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138 | Once $h_{e}$ is computed, the vertical eddy coefficients within $h_{e}$ are set to |
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139 | the empirical values \np{rn_wtmix}{rn\_wtmix} and \np{rn_wvmix}{rn\_wvmix} \citep{lermusiaux_JMS01}. |
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140 | |
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141 | %% ================================================================================================= |
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142 | \subsection[TKE turbulent closure scheme (\forcode{ln_zdftke})]{TKE turbulent closure scheme (\protect\np{ln_zdftke}{ln\_zdftke})} |
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143 | \label{subsec:ZDF_tke} |
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144 | |
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145 | \begin{listing} |
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146 | \nlst{namzdf_tke} |
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147 | \caption{\forcode{&namzdf_tke}} |
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148 | \label{lst:namzdf_tke} |
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149 | \end{listing} |
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150 | |
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151 | The vertical eddy viscosity and diffusivity coefficients are computed from a TKE turbulent closure model based on |
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152 | a prognostic equation for $\bar{e}$, the turbulent kinetic energy, |
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153 | and a closure assumption for the turbulent length scales. |
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154 | This turbulent closure model has been developed by \citet{bougeault.lacarrere_MWR89} in the atmospheric case, |
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155 | adapted by \citet{gaspar.gregoris.ea_JGR90} for the oceanic case, and embedded in OPA, the ancestor of \NEMO, |
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156 | by \citet{blanke.delecluse_JPO93} for equatorial Atlantic simulations. |
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157 | Since then, significant modifications have been introduced by \citet{madec.delecluse.ea_NPM98} in both the implementation and |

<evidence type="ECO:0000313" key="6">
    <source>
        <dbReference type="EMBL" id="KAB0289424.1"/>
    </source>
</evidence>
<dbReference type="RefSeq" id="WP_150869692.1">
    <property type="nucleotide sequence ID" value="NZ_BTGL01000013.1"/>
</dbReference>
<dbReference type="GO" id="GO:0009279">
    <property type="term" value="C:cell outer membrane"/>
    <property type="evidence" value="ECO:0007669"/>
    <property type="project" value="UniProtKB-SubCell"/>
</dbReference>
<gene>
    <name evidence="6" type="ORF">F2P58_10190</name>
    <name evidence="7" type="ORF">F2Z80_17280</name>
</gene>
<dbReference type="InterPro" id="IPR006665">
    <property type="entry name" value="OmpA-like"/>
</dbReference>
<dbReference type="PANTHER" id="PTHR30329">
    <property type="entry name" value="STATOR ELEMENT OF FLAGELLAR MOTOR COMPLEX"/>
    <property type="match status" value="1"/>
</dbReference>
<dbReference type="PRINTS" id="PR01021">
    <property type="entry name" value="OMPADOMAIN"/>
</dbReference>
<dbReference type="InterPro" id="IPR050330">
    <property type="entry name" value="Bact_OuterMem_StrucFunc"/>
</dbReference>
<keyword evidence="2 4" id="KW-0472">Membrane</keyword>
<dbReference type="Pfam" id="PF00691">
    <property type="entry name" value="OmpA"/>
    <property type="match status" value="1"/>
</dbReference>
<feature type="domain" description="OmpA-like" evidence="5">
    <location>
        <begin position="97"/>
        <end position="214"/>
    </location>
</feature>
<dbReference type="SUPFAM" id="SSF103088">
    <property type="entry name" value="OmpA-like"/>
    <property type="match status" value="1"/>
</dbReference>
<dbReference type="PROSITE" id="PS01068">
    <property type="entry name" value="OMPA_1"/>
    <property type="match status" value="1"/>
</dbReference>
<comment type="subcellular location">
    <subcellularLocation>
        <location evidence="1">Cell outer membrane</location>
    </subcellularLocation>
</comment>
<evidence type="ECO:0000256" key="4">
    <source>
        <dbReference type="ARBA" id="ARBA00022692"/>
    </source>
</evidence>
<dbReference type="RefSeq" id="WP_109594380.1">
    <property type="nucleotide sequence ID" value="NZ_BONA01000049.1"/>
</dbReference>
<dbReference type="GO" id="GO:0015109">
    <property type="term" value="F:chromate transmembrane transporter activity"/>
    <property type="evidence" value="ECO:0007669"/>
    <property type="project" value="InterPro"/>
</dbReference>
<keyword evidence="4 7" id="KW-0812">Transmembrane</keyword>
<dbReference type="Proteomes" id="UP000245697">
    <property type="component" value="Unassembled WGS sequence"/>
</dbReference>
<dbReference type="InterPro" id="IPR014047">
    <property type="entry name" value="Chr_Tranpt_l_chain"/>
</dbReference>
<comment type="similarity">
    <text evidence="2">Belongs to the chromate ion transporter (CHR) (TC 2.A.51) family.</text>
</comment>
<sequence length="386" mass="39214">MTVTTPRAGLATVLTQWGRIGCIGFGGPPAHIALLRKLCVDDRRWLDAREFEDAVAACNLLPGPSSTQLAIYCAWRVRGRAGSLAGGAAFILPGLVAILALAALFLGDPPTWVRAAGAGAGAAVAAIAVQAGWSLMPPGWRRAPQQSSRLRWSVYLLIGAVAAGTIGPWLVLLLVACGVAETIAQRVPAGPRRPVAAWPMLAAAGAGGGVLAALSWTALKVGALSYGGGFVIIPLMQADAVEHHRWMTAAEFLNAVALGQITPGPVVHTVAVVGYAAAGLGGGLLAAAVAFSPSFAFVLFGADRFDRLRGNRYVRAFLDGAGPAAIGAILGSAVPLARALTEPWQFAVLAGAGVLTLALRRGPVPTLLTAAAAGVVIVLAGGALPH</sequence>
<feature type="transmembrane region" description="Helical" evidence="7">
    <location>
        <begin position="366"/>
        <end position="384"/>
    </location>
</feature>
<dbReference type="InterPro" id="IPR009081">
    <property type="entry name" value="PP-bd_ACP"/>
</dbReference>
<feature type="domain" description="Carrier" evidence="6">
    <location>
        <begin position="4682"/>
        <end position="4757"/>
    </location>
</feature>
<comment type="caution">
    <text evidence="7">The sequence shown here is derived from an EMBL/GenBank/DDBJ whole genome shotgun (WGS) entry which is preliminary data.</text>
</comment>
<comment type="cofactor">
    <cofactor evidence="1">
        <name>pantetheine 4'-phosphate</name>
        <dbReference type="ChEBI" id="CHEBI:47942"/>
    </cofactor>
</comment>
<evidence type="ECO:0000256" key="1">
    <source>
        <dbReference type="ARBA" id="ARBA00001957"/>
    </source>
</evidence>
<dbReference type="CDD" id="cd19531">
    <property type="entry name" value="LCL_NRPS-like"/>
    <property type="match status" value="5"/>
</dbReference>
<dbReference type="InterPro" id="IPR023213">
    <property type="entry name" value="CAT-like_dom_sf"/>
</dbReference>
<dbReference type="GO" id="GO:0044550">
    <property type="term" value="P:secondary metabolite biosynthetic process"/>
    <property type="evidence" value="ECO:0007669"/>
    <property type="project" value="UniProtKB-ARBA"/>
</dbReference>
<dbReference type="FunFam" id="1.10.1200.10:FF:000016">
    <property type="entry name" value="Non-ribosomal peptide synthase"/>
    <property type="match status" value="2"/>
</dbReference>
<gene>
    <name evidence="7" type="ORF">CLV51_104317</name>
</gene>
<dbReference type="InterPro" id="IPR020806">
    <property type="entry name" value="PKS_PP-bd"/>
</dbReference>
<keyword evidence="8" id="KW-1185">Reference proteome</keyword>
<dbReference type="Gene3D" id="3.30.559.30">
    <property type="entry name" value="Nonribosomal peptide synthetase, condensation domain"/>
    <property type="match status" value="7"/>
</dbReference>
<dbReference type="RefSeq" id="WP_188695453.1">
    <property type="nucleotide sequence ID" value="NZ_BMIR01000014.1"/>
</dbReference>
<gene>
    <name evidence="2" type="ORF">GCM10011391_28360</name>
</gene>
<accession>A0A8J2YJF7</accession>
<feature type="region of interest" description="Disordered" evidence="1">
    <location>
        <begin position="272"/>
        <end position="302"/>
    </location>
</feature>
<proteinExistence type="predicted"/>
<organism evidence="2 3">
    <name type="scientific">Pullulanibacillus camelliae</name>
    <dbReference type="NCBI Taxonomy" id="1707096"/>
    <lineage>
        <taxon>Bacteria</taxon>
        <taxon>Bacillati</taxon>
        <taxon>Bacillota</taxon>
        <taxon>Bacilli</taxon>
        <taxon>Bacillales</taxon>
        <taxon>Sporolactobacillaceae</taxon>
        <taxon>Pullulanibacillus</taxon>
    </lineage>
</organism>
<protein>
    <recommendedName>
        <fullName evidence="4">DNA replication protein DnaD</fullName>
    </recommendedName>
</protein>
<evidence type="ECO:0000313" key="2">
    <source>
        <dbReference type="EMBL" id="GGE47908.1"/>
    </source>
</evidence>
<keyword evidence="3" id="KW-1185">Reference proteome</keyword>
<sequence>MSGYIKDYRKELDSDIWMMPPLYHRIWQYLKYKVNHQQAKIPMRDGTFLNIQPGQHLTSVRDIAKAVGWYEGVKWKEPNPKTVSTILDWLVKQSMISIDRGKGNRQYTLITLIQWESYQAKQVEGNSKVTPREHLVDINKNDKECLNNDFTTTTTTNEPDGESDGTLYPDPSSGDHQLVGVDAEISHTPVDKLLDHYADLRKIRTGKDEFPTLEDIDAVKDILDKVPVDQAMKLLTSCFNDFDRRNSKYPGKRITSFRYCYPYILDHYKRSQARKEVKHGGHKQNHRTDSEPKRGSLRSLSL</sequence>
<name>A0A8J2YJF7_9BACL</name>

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158 | the formulation of the mixing length scale. |
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159 | The time evolution of $\bar{e}$ is the result of the production of $\bar{e}$ through vertical shear, |
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160 | its destruction through stratification, its vertical diffusion, and its dissipation of \citet{kolmogorov_IANS42} type: |
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161 | \begin{equation} |
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162 | \label{eq:ZDF_tke_e} |
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163 | \frac{\partial \bar{e}}{\partial t} = |
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164 | \frac{K_m}{{e_3}^2 }\;\left[ {\left( {\frac{\partial u}{\partial k}} \right)^2 |
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165 | +\left( {\frac{\partial v}{\partial k}} \right)^2} \right] |
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166 | -K_\rho\,N^2 |
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167 | +\frac{1}{e_3} \;\frac{\partial }{\partial k}\left[ {\frac{A^{vm}}{e_3 } |
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168 | \;\frac{\partial \bar{e}}{\partial k}} \right] |
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169 | - c_\epsilon \;\frac{\bar {e}^{3/2}}{l_\epsilon } |
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170 | \end{equation} |
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171 | \[ |
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172 | % \label{eq:ZDF_tke_kz} |
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173 | \begin{split} |
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174 | K_m &= C_k\ l_k\ \sqrt {\bar{e}\; } \\ |
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175 | K_\rho &= A^{vm} / P_{rt} |
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176 | \end{split} |
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177 | \] |
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178 | where $N$ is the local Brunt-Vais\"{a}l\"{a} frequency (see \autoref{subsec:TRA_bn2}), |
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179 | $l_{\epsilon }$ and $l_{\kappa }$ are the dissipation and mixing length scales, |
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180 | $P_{rt}$ is the Prandtl number, $K_m$ and $K_\rho$ are the vertical eddy viscosity and diffusivity coefficients. |
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181 | The constants $C_k = 0.1$ and $C_\epsilon = \sqrt {2} /2$ $\approx 0.7$ are designed to deal with |